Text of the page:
WASHINGTON--The FCC voted to approve new rules designed to accelerate the deployment of wireless infrastructure, something carriers and the infrastructure industry have been clamoring for as operators look to densify their networks with new small cells, Distributed Antenna Systems and other network equipment.
The measure was approved by a 5-0 vote and takes several steps to speed up the rollout of both small cells and DAS, as well as antennas and other network gear from multiple carriers collocated on the same cell site. The FCC paired the infrastructure item with an inquiry into how best to deploy spectrum above 24 GHz for "5G" service, and several commissioners said that the two items are related since the FCC is trying to facilitate the deployment of infrastructure that will support next-generation wireless service.
In the order, the FCC approved changes to the federal environmental review process that makes it easier to deploy small cells as well as collocated equipment. Under the new rules, that equipment includes not only gear on buildings and cell towers but also utility poles. The rules also exclude equipment associated with antennas, including wires and cables, from counting against a deployment.
Additionally, the FCC's new rules make clear that its "shot clock" for towers also applies to small cells and DAS. Importantly, the FCC rules clarify definitions of language in Section 6409(a) of the Middle Class Tax Relief and Job Creation Act of 2012, which was enacted in February 2012. Section 6409(a) prohibits state and local governments from denying any eligible facilities' request for a modification of an existing wireless tower or base station that does not "substantially change" the physical dimensions of such tower or base station. In fact, the law says municipalities must approve infrastructure deployments that meet that definition.
A crucial aspect of the new rules is that they adopt a 60-day period of review before collocation applications can be granted. However, if a municipality has not acted by the end of the 60-day period, building can go ahead on day 61.
Further, the FCC adopted an exemption from the environmental public notice process for temporary towers that are going to be in used for less than 60 days and that are less than 200 feet tall. That rule is designed to speed up deployment of towers to improve coverage in emergencies and after natural disasters.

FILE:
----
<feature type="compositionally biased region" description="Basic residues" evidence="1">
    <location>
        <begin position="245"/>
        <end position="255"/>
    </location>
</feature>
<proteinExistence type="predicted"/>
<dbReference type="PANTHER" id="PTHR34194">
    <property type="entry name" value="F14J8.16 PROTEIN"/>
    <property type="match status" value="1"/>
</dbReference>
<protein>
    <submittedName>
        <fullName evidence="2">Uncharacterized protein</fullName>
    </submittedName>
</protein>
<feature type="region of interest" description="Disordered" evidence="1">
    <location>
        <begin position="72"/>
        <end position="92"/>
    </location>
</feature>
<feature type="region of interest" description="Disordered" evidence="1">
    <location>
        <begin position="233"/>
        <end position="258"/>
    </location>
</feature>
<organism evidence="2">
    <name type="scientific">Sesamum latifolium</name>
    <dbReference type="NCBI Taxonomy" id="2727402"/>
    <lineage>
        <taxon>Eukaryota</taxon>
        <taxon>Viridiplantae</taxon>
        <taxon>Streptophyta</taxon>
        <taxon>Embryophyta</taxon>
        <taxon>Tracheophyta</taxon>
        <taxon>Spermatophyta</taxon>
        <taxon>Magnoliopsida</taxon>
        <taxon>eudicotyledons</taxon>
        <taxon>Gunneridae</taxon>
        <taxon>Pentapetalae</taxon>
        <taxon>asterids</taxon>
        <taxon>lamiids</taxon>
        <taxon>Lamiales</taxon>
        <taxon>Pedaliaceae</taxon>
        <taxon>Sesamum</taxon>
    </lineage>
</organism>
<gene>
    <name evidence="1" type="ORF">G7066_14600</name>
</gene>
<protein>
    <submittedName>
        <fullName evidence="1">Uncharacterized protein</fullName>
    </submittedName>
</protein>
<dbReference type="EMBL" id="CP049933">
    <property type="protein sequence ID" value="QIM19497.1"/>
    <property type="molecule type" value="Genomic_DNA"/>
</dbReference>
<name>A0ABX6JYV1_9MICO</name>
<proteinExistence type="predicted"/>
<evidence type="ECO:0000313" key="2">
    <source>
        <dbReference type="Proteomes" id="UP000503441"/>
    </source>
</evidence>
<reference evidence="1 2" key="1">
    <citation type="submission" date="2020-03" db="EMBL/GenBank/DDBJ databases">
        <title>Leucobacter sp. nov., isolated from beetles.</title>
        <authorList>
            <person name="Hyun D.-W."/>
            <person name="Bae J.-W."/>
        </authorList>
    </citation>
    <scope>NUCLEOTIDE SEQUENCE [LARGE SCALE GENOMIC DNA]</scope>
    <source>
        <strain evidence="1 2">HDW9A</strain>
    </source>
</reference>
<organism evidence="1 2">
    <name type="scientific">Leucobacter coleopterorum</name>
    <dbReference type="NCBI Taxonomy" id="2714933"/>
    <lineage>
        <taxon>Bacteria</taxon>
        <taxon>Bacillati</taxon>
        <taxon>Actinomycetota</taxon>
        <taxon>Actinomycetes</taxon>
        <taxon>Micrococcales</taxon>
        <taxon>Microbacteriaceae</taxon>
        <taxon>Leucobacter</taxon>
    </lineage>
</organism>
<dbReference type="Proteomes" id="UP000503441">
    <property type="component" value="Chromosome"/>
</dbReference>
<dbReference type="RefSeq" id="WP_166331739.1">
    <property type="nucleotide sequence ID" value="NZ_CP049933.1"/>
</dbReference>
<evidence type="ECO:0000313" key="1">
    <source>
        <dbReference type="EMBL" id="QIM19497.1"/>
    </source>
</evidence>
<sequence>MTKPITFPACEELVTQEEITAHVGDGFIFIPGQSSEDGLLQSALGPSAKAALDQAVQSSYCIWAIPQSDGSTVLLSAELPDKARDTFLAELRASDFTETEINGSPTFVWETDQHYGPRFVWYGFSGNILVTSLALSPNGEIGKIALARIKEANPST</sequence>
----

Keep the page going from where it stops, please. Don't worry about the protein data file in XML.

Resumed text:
The FCC said it is speeding up deployments while allowing state, local and tribal governments to protect and preserve their communities. For example, the rules do not apply to collocated deployments in historical districts or on structures that are eligible to be in federal preservation listings.
"The reality is that in order to meet our ever-growing communications needs, carriers cannot just acquire spectrum," Commissioner Mignon Clyburn said at FCC's open meeting. "They must also deploy that spectrum using a hardened, robust infrastructure, which includes antennas and base stations."
Commissioner Ajit Pai said that the public is done a disservice when swapping out a 3G antenna for an LTE antenna is treated the same way as constructing a new 200-foot tower.
Commissioner Jessica Rosenworcel said that the order sets the stage for the faster deployment of a new generation of infrastructure. "What we do today goes well beyond traditional towers," she said, adding that the FCC is taking the "first steps to encourage infrastructure that is absolutely critical for the next generation of wireless service: 5G. This is a good thing, because the race to 5G is on."
Rosenworcel noted that 5G networks will likely use millimeter-wave spectrum, which will require different kinds of infrastructure, including MIMO antenna arrays and heterogeneous network architectures.
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